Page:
The Philippine Islands comprise more than 7 100 islands. The southern islands are connected to the Indonesian Islands, and the northern islands to the Japanese archipelago via Taiwan, China. The Philippine Islands are characterized by strong subduction, a well-developed strike-slip fault, and frequent earthquakes and volcanic activity; this is because they are located in the collision zone of the Eurasian Plate, the Philippine Sea Plate and the Indo-Australian Plate (Mukasa et al., 1994; Aurelio, 2000; Ma et al., 2018). Luzon Island, the largest island, is located in the northern part of the Philippine Islands; it has a relatively high terrain in the north and low terrain in the south. The mountains of Luzon Island are distributed along the coast with a north-south orientation (Fig. 1). The predominant lithologies are Cretaceous to Quaternary sedimentary and extrusive rocks, with Cenozoic intermediate intrusive rocks common throughout the islands. The sedimentary rocks usually contain andesitic-basaltic pyroclastics and lavas. Cretaceous-Paleogene volcanic rocks are distributed in most of the mountainous regions of Luzon. Plio-Quaternary volcanic deposits occur mainly in southern Luzon, principally andesites and basalts with associated dacites and rhyodacites. Mesozoic ultrabasics, mainly peridotite, dunite, and layered gabbro, occur in the eastern and southwestern margins of Luzon. An area of Paleozoic metamorphic rocks is also developed in the eastern margin (Liu et al., 2009). The northern part of the east Luzon shelf is narrow and steep, and the southern part is wider and flatter. This wider region is called the Bicol Shelf, and consists of a shallower, more landward portion in water depths < 200 m and a deeper fringe which in the north resembles a terrace in water depths of ~500– 800 m. Beyond this fringing 'step' in the bathymetric profile, a steep slope descends to the northern end of the Philippine Trench (Fig. 1). The average detrital mass accumulation rate (MAR) in the Bicol Shelf is ~9.2 g/(cm2∙ka) (Xiong et al., 2018; Xu et al., 2018), which is significantly higher than that in Benham Rise (~1.5–2.1 g/(cm2∙ka), Yu et al., 2012; Jiang et al., 2016).
The Philippine Islands are warm throughout the year, with the highest temperatures in spring (26– 27℃), and the lowest in winter (23–24℃) (Xiong et al., 2018). There are significant seasonal variations in precipitation due to the influence of the seasonal meridional migration of the intertropical convergence zone (ITCZ). In the boreal winter, the ITCZ moves southward to the Equator, while the Philippine Islands are located at the northern boundary of the range of migration of the ITCZ migration and therefore precipitation is lower (Xiong et al., 2018). In contrast, during the boreal summer, the ITCZ moves northward close to Luzon Island, and precipitation increases in the area (Jia et al., 2018; Xiong et al., 2018). In addition, observation data show that the interannual variation of precipitation in the studied area is significantly affected by El Niño-Southern Oscillation (ENSO). Precipitation decreases during the El Niño phase and increases during the La Niña phase (Jia et al., 2018; Xiong et al., 2018).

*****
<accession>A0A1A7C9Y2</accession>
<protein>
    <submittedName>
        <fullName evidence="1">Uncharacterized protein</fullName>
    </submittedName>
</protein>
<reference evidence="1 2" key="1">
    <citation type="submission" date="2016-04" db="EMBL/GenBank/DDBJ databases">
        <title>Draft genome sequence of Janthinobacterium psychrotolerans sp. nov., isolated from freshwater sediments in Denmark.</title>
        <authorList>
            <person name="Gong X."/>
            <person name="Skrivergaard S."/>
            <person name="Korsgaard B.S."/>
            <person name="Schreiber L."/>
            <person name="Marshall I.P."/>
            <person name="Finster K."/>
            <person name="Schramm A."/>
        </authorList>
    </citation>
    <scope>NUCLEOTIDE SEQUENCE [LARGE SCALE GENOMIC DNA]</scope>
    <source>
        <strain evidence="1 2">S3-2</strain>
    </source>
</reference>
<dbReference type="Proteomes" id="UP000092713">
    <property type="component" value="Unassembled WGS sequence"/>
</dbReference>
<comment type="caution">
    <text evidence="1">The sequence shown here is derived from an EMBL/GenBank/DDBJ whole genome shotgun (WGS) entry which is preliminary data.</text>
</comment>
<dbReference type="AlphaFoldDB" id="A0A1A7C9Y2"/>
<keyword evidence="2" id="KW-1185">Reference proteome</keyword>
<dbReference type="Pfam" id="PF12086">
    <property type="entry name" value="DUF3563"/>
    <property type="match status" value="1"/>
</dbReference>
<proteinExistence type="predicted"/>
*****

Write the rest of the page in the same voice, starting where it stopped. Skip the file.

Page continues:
The surface currents in the western Philippine Sea are dominated by the North Equatorial Current (NEC). When the NEC which flows from east to west reaches the coast of the Philippine Islands, it is bifurcated by the topography to form the north-flowing Kuroshio Current and the south-flowing Mindanao Current (Fine et al., 1994; Xie et al., 2009). In this study, based on the ROMS (Regional Ocean Modelling System) model (Shchepetkin and McWilliams, 2005), we performed a high-resolution numerical simulation of the current field along the eastern coast of the Philippine Islands (see Yang et al. (2018) for details). The simulation results show that the ocean currents in the area exhibit pronounced seasonal variations (Fig. 2). In winter, the NEC bifurcates at ~12°N, while in summer, the bifurcation point moves north to ~14°N; in addition, the velocity of the Kuroshio Current decreases compared to that in winter. This is consistent with the results of several other simulation studies and observations (Qiu and Lukas, 1996; Qu and Lukas, 2003; Kim et al., 2004). There are relatively few studies of the near-shore bottom currents in the studied area. Our simulation results show that the velocity of the bottom currents is less than that of the surface currents. It is similar to the surface currents in winter, with a bifurcation at ~12°N; one branch flows northward and the other flows southward. In summer, the pattern is significantly different from the surface currents. There is only a single coastal bottom current from north to south, and it is significantly enhanced compared to bottom currents in winter (Fig. 2).3 MATERIAL AND METHOD
Core MD06-3052 was retrieved with a Calypso Giant Piston Corer onboard R/V Marion Dufresne during the IMAGES XIVMD155-Marco Polo 2 cruise in June 2006 (Laj et al., 2006). The coring site was located on the deeper outer fringe of the Bicol Shelf (14°48.604 2′N, 123°29.398 3′E), ~200 km offshore from the eastern coast of Luzon, Philippines (Fig. 1), in a water depth of 732 m. The total core length is 19.48 m. The core sediments are mainly composed of olive-gray to gray silty clay and clay silt, with abundant foraminifera and nannofossils in some layers. The carbonate content (dominated by biogenic carbonate) ranges from 13.8% to 73.6% (Xu et al., 2018). The sediment profile contains six turbidite layers and four discrete tephra layers (Laj et al., 2006; Qiu, 2013). Qiu (2013) established a preliminary chronological framework for core MD06-3052, based on three AMS 14C dates and the oxygen isotope composition of planktonic foraminifera (Globigerinoides ruber). The chronological framework was refined based on the lithological and grain-size composition with the removal of turbidites and tephra layers (Fig. 3). Nine age-control points were obtained by comparing the oxygen isotope record of G. ruber in core MD06-3052 with the LR04 oxygen isotope stack (Lisiecki and Raymo, 2005) (Fig. 3), together with three AMS 14C dates (Qiu, 2013). The age model was constructed using linear interpolation and it indicates that core MD06-3052 records the depositional history of the Bicol Shelf since 150 ka.